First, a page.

Terrible sleeper

Hi Ladies

Happy New year to you all!! X

Just curious, are all of you generally terrible sleepers? I always have been and it's common for me to take hours to get to sleep at night even when I don't feel like I have any worries.

Hence why it was impossible for me to sleep in between feeds or sleep when baby sleeps (I'm not sure I've ever been able to sleep during the day) so after 10 straight days of no sleep PP struck.

Has anyone tried any methods to get to sleep faster? I'm considering taking a meditation class, I figure it can't do any harm and I might even learn to relax :)

Thanks x

6 Replies

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  • Hello Maxi

    Happy New Year to you too ...... I hope the weather is warmer in Australia!

    Thanks for coming back to the forum. Perhaps not being able to sleep is something you can discuss with your perinatal worker if she is still visiting you on 11th Jan?

    I think with a baby / toddler in the house we are always half asleep ....... listening out if they need us during the night .... so perhaps our sleep is disturbed?

    I think relaxation or meditation classes might help you but if you are still not sleeping I think you might ask your GP for advice. Hopefully your perinatal health worker will be able to support and listen to what you need. In the meantime we're here if you need us and I'm sure you will have lots of good advice from other mums.

    Perhaps counselling might help as sometimes although we don't have worries on the surface, what you have been through is traumatic and might be unseen but worrying you? If you can talk about it openly to someone .... so it's out of your head and off your mind ...... it might help.

    Hats off to you for coping with your toddler and routine without much sleep in between!! Take good care ......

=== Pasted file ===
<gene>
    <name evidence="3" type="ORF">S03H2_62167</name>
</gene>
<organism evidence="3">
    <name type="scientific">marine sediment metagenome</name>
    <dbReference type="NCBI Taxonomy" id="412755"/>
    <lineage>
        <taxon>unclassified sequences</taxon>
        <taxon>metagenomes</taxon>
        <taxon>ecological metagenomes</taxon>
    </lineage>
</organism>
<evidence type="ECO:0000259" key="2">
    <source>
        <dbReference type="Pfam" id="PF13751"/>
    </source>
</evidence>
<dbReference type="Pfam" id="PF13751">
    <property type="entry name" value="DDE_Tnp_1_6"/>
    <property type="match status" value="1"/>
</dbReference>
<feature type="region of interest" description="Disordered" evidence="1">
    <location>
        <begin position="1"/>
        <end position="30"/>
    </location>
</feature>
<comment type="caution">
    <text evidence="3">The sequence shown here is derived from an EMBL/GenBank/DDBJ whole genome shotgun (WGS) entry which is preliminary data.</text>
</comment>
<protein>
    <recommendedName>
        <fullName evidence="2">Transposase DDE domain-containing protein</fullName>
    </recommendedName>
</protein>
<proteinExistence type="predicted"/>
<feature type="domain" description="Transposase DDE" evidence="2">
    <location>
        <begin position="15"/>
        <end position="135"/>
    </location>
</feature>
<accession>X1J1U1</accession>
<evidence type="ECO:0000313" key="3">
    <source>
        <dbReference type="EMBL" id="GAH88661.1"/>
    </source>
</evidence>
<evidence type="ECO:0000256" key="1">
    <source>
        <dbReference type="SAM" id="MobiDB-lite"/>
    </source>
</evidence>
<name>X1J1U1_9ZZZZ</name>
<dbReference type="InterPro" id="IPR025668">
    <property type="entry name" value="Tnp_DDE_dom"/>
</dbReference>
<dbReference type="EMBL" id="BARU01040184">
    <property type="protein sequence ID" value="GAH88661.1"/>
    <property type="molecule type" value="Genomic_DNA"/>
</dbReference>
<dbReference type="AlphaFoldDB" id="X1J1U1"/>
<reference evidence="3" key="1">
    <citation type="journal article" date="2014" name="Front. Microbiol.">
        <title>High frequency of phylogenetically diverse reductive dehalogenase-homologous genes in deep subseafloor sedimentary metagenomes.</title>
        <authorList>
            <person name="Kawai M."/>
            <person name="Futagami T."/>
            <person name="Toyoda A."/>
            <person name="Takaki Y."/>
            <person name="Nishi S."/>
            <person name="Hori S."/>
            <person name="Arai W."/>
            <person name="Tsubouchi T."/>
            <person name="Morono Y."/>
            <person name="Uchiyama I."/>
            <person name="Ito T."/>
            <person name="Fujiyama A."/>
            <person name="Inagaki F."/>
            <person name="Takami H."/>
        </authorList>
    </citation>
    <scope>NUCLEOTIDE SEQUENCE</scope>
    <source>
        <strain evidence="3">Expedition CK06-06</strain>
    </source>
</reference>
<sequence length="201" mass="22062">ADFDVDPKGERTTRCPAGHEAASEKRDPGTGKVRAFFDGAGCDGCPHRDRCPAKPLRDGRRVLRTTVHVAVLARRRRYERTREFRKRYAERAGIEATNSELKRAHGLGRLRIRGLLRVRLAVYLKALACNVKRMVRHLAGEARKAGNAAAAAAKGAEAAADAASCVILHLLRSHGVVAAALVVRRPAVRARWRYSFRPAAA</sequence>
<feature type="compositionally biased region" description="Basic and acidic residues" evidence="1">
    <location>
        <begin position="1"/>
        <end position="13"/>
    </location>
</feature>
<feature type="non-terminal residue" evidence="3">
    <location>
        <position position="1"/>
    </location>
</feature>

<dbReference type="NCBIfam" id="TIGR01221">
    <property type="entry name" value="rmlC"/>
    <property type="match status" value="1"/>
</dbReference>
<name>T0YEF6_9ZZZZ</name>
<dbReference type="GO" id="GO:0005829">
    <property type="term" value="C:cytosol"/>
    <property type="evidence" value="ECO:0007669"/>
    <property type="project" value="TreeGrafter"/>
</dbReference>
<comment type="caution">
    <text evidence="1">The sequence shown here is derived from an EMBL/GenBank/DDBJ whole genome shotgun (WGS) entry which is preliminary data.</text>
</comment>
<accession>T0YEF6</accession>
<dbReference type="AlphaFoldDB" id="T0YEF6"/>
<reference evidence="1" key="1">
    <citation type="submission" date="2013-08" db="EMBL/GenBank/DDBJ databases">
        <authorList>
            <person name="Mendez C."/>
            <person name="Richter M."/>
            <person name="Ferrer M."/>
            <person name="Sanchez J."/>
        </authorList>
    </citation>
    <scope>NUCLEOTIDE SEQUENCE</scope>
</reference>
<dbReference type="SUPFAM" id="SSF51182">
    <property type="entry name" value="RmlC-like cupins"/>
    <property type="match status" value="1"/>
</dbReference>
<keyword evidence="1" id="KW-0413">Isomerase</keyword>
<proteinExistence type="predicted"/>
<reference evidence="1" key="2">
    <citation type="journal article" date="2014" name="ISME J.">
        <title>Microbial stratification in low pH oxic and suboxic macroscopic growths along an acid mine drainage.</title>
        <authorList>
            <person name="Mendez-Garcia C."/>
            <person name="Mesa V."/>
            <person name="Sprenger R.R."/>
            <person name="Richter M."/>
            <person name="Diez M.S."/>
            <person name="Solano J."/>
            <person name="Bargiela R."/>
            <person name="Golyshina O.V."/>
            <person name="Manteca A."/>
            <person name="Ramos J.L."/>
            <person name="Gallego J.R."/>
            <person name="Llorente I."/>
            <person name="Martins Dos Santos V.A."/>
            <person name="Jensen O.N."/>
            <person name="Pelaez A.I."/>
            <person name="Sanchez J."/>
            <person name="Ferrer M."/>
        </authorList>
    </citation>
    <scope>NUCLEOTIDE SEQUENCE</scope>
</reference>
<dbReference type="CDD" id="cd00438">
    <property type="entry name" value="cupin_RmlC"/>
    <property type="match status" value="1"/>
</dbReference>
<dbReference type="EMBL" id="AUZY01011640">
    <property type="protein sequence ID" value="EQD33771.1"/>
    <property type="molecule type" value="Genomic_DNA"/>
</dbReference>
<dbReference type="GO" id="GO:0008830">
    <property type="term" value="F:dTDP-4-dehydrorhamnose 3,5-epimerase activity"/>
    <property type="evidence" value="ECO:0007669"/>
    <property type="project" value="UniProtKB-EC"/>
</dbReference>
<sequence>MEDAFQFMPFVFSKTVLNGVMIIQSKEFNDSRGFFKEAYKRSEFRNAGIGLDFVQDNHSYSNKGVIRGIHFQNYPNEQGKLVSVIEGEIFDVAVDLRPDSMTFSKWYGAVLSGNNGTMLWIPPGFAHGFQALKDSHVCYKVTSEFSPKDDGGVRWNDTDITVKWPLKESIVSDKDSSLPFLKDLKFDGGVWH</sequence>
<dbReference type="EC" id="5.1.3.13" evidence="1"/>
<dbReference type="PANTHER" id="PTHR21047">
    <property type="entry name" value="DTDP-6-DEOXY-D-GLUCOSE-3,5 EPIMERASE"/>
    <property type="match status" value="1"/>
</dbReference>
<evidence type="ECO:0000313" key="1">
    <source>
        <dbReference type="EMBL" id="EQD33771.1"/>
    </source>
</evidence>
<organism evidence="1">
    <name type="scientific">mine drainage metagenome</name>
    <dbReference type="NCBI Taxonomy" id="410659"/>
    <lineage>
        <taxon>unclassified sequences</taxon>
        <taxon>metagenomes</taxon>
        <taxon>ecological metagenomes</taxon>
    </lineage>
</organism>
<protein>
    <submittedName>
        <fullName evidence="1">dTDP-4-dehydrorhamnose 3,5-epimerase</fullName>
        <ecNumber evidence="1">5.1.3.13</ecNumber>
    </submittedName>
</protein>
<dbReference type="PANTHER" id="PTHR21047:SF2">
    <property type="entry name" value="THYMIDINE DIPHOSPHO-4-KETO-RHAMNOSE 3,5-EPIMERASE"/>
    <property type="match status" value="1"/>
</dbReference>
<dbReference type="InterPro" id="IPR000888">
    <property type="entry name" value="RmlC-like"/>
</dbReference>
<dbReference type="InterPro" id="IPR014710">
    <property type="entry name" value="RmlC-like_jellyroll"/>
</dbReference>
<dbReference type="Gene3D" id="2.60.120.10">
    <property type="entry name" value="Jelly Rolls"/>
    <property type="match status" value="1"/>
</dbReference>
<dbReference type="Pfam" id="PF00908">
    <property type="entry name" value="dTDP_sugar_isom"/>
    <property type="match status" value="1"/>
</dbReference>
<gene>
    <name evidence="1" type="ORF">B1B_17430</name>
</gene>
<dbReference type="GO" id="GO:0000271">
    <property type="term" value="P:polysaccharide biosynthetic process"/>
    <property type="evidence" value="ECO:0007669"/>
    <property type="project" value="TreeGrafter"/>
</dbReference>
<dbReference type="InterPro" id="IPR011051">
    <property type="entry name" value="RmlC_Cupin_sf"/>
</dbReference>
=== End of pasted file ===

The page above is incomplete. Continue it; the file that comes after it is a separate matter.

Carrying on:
• Hi,

    I have also always had trouble sleeping. Through worries or nightmares. PP hit me after 11 days non sleep.

    I also find it hard to relax. I would suggest doing some adult colouring (really helps clear the mind) Aldo try listening to a meditation / relaxing app which can be downloaded (that's obviously if you can when you have a baby) I'm lucky my husband supports me and if I need to do mine he will be on duty and listen out for our little girl. I also have a lavender pillow spray and room scent which keeps it calm. Don't get me wrong, I'm not fixed, but they help at times.

    The meditation sounds a good idea, hope it goes ok.

    All the best x

  • Hi

    I think sleep is the most valuable thing and getting enough sleep helps you cope with the day ahead. Not getting it can really lower your mood.

    My PP was a very long time ago and I never was a very good sleeper before I had my 2 children and while they were young, as Lilybeth said, you always have one ear listening out for them.

    I have from time to time tried sleeping tablets but not when the children were young. I only ever had a very low dose and they did work but the feeling in the morning is a bit like being hung over so it is always a last resort.

    All I can say is that my sleep has improved as I've got older. I think its good to take some time to unwind before you try and sleep, reading or watching something non-stimulating (I watch Friends as it still makes me laugh and I've seen each episode so many times it doesn't require any concentration!)

    I also have a relaxation CD which was made for me when I tried some hypnotherapy which I find very useful, particularly if my minds buzzing & I can't switch off.

    My other tip is to keep a pen and pad by the bed and write down anything that you need to remember for the next day so that you can put that thought to bed.

    I think trying a meditation class or maybe a mindfulness class sounds like a good idea.

    Best of luck

    x

  • Dear Maxi,